'It's time for the talk.'
The words we all dread to hear. But it seems fitting as Student Pride hits puberty in it's 12th year, we embark on that ride
As we prepare for the event I got thinking about Sun, a character in the Netflix series Sense8 who says.
"We exist...because of sex. It's not something to be afraid of. It's something to honour. To enjoy.".
What better way to honour sex, than to talk about it? It's not something we do often. For far too many talking about Sex Ed conjures thoughts of condoms on bananas, awkward silences and feelings of discomfort.
In the early 00's, one of the first times I was taught about sex was in a dark, sweaty and cramped van by Healthy Harold and Tammy. Harold was a hand-puppet giraffe. Tammy was an anatomical mannequin that talked, lit up and would drop her plastic organs onto the floor without warning. Tammy was the original hot-mess.
While the conditions of the van were perhaps a foreshadowing of my own first sexual experience, I like many other Australian and UK children was taught about sex at school.
Being taught the intricacies of the 'birds & the bees', a terrible euphemism, was often met with immature laughter and awkwardness from classmates.
But for many LGBT+ youth the shallow nature of Sex and Relationship Education (SRE) received can be even more awkward and possibly harmful when it is incorrect or worse when absent altogether.
With recent confirmation in November that the The Department of Education is looking into how SRE is taught in the UK, it is positive to see there is at least some dialogue taking place. But when it comes to talking about 'The talk' there is still more to be done.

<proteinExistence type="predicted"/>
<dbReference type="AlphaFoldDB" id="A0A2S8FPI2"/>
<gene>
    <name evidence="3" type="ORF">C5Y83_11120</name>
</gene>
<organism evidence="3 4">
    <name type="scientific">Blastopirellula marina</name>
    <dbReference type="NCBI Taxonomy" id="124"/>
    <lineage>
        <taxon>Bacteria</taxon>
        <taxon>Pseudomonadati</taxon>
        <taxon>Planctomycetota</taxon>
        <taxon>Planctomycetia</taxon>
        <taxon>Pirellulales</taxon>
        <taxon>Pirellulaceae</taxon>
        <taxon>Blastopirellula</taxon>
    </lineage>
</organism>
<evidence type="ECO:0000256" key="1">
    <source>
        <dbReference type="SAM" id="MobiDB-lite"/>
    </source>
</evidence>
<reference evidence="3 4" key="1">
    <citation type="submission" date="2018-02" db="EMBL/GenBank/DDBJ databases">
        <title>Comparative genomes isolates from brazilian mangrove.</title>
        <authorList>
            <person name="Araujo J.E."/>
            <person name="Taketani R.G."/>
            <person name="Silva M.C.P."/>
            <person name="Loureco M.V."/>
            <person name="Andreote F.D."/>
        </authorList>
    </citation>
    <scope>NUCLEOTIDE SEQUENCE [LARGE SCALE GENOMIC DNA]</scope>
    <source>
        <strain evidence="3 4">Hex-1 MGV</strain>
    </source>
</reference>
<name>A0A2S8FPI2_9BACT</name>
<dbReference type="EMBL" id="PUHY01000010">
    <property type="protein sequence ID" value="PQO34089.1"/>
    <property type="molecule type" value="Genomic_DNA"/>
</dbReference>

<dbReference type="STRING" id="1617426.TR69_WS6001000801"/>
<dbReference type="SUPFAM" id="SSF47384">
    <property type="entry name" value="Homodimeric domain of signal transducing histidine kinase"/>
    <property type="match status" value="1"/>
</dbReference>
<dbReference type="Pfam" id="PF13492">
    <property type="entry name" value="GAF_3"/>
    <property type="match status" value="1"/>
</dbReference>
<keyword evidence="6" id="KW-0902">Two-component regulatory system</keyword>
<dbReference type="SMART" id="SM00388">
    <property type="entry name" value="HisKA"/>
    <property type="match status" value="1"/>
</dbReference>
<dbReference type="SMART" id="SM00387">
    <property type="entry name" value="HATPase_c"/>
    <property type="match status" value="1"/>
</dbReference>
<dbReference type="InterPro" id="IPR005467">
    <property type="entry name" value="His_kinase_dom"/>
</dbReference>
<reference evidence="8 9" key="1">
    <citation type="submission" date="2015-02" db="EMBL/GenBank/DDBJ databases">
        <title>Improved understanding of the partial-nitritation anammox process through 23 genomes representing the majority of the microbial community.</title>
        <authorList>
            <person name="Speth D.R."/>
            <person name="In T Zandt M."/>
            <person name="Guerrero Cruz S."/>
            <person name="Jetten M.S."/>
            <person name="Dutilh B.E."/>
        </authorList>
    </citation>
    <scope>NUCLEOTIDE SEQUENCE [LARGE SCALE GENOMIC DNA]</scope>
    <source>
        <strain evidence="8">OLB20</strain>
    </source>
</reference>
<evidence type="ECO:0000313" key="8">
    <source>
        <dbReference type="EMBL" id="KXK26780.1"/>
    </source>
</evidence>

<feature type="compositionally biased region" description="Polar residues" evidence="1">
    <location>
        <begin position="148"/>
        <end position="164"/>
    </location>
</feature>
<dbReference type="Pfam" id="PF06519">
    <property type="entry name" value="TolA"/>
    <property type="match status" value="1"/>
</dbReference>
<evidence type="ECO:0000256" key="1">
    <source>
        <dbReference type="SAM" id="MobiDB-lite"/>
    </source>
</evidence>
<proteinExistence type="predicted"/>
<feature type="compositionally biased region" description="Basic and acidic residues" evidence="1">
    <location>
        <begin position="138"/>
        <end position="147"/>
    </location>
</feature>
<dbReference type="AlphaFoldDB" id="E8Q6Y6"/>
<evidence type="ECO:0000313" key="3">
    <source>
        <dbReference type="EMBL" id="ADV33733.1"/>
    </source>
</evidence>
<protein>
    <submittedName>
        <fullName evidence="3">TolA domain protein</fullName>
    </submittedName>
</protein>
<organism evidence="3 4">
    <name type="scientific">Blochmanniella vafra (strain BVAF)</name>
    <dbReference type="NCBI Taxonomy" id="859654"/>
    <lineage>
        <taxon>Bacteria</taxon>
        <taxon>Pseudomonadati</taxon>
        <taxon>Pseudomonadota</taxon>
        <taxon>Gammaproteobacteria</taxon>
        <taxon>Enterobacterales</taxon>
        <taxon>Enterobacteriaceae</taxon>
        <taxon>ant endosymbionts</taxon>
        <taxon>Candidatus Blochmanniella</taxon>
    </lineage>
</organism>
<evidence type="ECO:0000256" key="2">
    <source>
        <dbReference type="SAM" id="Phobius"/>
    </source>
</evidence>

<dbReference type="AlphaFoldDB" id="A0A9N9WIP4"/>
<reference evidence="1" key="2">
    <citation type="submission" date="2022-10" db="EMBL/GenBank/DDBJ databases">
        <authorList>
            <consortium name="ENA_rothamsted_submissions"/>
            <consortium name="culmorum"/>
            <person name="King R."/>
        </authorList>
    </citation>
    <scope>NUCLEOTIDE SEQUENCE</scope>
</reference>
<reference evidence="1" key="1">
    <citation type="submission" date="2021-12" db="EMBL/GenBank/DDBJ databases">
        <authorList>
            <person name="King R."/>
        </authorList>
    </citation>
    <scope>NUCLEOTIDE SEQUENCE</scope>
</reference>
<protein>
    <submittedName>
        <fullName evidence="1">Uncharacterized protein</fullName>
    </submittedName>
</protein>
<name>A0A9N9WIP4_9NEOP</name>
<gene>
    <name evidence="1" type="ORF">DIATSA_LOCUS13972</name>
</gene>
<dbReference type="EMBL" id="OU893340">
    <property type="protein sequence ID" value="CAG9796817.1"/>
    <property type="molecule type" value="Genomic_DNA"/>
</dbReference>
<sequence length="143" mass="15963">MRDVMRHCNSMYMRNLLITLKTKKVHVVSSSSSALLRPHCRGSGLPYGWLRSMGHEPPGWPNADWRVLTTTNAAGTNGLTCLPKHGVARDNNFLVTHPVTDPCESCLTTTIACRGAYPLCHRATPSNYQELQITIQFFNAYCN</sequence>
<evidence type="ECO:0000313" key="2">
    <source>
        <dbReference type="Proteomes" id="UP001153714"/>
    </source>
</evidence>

Late last year The Terrence Higgins Trust released a report based on a survey earlier in the year of 914 young people aged between 16-25. The report both highlighted young people's want and need for inclusive and good quality SRE. With one key finding that 97% thought all SRE in the UK should be LGBT-inclusive.
In reading the report I was intrigued to find Victoria, the state where I grew up in, mentioned as an example of where SRE is part of the statutory curriculum in Australia.
While SRE was part of the compulsory curriculum I experienced growing up, it certainly fell short of providing me with recognisable and life-affirming content that I so desperately needed during my teen years.
Since finishing high school I have come to wonder just how much of a difference adequate guidance could have been to my own development. Putting it simply, it would of made and entire world of difference.
Without doubt in my mind a more inclusive curriculum at school would have been an earlier catalysts for me to accept who I am. I can easily say that the potential time and mental energy used would have been better served helping me to realise where my passions lied and what I actually wanted to do after high school.
Instead it took graduation for me to fully begin to move from naivety and denial to start accepting who I am.
While it would be easy to dwell on what might of been and mourn the loss of what I could of put my energy towards, I choose to put the experiences I have gained to something bigger and better.
My experience of Sex Education may not have been ideal. But if I can get taught Sex Ed by a mouldy puppet giraffe and a diva named Tammy, and turn out ok (or, okay-ish) then surely any talk on Sex Ed is worth having.
This article first appeared in LGBT History Month Magazine 2017
National Student Pride's main theme this year is Sex Education, and runs from 24 to 26 of February.Suggest a correction